If you’re presenting slides or in a video meeting, you can add closed captioning. You don’t need to write the captions yourself—your computer’s microphone and Google’s machine learning tools automatically create captions as you speak and display them at the bottom of the screen.
To use captions in Slides, click Present at the top right of your Slides screen, then click “CC” in the toolbar at the bottom of the screen. Learn how to present Slides with closed captioning.
This year, we also added support for automatic captions in Hangouts Meet so that when you’re in a video meeting, it’s possible to add captions, too. Keep in mind that the steps for adding captions to a video meeting can vary depending on the device you use–find instructions for closed captioning in video meetings for computers, Chrome devices, and Hangouts Meet hardware.
Get through your inbox faster with accessibility features.
Combing through emails can be tedious and time consuming. Previously, people using a screen reader would hear sender, date, subject, a snippet and more when arrowing thru their inbox. Now they have an alternative to reduce the verbosity of what they hear when they go through emails. By first arrowing right to a column such as “sender” or “subject,” people using screen readers can then down arrow and hear only that type of information. This helps people focus on only the information they need, saving time and reducing fatigue.
We also recently introduced a new spelling and grammar tool in Gmail that’s powered by machine learning. It adds more functionality and a new keyboard interaction model (i.e. Left click and tab) while maintaining concise informative verbalizations and the existing right click keyboard interaction model.
The Blind Institute of Technology customizes G Suite apps for greater accessibility.
The need for accessibility can drive innovation. The Blind Institute of Technology (BIT), a nonprofit that helps businesses find accessibility solutions and hire people with disabilities, is staffed by people who are blind or have low vision. To help workers gather information from clients and job applicants, BIT staffers combined a screen reader, voice typing, and some under-the-hood programming in Apps Script. Workers can use voice typing to capture information, which is then collected in Forms and fed directly into Salesforce, where BIT stores customer records. Watch BIT’s presentation at Google’s recent Cloud Next conference for a deep dive into the custom Forms tools.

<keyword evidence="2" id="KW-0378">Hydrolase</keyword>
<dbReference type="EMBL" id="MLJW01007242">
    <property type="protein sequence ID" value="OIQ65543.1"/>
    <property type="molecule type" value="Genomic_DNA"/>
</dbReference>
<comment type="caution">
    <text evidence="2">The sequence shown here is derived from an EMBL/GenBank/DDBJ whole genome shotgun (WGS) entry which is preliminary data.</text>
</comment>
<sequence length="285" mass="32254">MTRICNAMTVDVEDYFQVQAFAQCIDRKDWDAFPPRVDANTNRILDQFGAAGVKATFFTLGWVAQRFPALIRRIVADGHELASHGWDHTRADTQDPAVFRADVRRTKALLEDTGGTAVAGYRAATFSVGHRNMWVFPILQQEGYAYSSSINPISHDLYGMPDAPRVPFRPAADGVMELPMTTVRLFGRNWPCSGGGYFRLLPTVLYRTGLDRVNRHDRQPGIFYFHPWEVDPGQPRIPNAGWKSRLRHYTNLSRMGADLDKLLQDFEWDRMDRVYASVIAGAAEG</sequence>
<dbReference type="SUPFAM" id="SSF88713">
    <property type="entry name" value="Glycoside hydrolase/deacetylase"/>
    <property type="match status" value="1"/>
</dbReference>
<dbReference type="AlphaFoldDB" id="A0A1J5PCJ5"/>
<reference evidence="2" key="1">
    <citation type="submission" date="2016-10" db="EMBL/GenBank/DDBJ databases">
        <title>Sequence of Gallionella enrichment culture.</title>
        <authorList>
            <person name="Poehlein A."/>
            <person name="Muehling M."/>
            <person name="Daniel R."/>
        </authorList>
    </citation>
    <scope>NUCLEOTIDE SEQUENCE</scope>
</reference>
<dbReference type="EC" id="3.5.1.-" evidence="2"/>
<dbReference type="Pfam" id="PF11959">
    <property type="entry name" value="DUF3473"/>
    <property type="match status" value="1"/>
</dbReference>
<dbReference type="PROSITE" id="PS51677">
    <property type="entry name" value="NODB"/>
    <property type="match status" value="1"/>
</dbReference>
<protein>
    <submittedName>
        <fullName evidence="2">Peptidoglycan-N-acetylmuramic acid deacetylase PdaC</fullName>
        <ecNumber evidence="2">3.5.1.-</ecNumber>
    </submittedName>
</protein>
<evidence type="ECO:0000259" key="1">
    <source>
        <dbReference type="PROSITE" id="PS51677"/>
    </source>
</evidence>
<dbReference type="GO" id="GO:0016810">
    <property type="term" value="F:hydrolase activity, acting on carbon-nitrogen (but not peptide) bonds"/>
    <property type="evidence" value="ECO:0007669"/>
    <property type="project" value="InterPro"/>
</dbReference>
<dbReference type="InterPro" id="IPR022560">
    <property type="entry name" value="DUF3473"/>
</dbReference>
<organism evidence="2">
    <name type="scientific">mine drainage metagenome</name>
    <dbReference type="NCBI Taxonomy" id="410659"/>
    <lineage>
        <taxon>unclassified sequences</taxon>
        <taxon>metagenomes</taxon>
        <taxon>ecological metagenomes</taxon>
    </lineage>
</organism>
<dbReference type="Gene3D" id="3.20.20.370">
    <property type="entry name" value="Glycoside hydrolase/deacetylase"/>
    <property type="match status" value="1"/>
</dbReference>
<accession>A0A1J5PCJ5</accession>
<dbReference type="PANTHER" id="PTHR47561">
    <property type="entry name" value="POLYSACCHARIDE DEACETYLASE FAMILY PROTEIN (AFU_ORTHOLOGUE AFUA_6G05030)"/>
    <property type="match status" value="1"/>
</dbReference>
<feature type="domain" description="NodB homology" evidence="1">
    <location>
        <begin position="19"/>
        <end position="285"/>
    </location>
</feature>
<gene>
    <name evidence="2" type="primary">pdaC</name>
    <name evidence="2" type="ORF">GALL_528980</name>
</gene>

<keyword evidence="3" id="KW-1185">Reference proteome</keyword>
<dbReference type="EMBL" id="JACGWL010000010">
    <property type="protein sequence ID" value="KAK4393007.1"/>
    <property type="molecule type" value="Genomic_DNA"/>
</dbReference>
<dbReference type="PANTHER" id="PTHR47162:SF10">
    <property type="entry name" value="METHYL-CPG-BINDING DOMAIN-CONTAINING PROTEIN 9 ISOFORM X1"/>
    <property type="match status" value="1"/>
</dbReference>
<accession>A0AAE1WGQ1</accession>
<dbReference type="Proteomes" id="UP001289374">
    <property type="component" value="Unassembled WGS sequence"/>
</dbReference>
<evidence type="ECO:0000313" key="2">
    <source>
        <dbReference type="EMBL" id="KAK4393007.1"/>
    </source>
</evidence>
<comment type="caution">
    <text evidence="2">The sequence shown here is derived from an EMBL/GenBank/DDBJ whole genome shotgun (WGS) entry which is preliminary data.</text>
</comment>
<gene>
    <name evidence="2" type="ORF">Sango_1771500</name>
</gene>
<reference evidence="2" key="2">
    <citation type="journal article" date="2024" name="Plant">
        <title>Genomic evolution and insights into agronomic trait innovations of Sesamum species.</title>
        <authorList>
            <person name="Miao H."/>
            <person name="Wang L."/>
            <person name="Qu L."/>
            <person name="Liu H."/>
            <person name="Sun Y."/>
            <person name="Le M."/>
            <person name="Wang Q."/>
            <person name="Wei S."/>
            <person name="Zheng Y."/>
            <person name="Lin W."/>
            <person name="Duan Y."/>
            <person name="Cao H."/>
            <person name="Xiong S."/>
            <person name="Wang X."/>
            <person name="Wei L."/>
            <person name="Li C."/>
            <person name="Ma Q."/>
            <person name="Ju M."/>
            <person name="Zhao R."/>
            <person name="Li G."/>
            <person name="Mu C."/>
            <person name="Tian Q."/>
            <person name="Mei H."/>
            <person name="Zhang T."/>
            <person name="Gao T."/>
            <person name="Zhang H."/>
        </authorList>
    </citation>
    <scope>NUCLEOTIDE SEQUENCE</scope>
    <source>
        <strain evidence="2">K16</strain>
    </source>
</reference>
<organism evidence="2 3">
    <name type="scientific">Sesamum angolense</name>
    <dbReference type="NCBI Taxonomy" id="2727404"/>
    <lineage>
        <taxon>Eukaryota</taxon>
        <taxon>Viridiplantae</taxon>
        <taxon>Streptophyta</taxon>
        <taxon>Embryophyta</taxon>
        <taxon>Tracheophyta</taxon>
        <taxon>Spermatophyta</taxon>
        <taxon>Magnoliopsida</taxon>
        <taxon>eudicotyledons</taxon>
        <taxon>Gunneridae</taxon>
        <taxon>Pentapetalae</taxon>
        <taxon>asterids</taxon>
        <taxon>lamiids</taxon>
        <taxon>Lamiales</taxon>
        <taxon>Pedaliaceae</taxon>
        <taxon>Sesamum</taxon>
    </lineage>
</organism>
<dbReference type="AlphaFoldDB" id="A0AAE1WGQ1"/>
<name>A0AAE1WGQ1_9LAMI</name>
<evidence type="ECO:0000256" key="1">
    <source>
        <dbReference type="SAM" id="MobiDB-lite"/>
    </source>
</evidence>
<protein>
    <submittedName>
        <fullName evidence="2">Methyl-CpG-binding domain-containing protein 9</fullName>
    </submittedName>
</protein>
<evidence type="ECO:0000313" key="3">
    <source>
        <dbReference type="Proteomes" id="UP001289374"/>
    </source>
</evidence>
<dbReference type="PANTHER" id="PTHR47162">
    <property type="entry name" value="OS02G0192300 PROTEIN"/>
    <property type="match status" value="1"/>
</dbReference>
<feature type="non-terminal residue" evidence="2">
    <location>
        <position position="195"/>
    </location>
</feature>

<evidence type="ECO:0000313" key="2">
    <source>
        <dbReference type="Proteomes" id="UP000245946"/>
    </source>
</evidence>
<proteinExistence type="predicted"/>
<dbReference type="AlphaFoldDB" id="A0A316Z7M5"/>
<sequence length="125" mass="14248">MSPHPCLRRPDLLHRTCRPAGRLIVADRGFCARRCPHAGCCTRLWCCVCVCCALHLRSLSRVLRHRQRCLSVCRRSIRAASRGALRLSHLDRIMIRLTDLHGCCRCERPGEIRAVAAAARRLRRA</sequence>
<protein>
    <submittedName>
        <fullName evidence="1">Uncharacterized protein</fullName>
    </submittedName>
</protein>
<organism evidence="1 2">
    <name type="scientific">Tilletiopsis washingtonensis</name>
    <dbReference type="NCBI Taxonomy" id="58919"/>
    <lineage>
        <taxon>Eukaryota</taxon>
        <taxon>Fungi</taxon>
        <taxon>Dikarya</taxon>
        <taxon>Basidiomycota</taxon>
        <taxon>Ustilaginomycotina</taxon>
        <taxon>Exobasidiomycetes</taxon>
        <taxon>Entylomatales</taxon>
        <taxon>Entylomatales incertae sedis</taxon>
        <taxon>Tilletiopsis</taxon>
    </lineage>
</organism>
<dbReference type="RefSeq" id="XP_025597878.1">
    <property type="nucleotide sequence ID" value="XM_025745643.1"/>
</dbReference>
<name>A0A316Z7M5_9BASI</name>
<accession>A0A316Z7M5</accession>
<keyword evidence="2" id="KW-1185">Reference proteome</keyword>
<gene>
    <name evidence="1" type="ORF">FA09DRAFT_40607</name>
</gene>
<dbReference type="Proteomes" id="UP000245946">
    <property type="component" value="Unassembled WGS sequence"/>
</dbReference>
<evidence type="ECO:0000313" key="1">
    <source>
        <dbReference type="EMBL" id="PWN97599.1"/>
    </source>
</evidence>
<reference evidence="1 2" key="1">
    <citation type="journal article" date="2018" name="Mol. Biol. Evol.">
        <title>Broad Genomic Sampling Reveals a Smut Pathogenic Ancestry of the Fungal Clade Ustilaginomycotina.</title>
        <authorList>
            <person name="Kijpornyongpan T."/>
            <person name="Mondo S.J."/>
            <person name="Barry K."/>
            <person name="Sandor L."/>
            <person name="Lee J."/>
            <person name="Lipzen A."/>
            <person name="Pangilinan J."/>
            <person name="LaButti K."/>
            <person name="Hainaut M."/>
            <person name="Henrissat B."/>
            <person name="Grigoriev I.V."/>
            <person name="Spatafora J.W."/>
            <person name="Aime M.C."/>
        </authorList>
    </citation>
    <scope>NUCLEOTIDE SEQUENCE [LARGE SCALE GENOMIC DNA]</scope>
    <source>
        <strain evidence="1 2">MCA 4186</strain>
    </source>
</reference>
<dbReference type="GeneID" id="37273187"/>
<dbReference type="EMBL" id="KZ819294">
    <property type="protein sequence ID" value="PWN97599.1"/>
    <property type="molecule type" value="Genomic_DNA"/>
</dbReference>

Making work more inclusive with G Suite
There are many ways to make documents, spreadsheets, and presentations more accessible to more people—for example, adding alternative text to photos and graphics to help people who are blind or have low vision understand the purpose of your images. Check out tips on how to make your work more accessible.
To learn more about these accessibility features and others, read this G Suite user guide to accessibility (or this G Suite Admin guide to accessibility if you’re an IT administrator) for a list of features that are built into G Suite tools. Also, watch this video about G Suite and Chrome Accessibility Features that I presented during Cloud Next ‘19.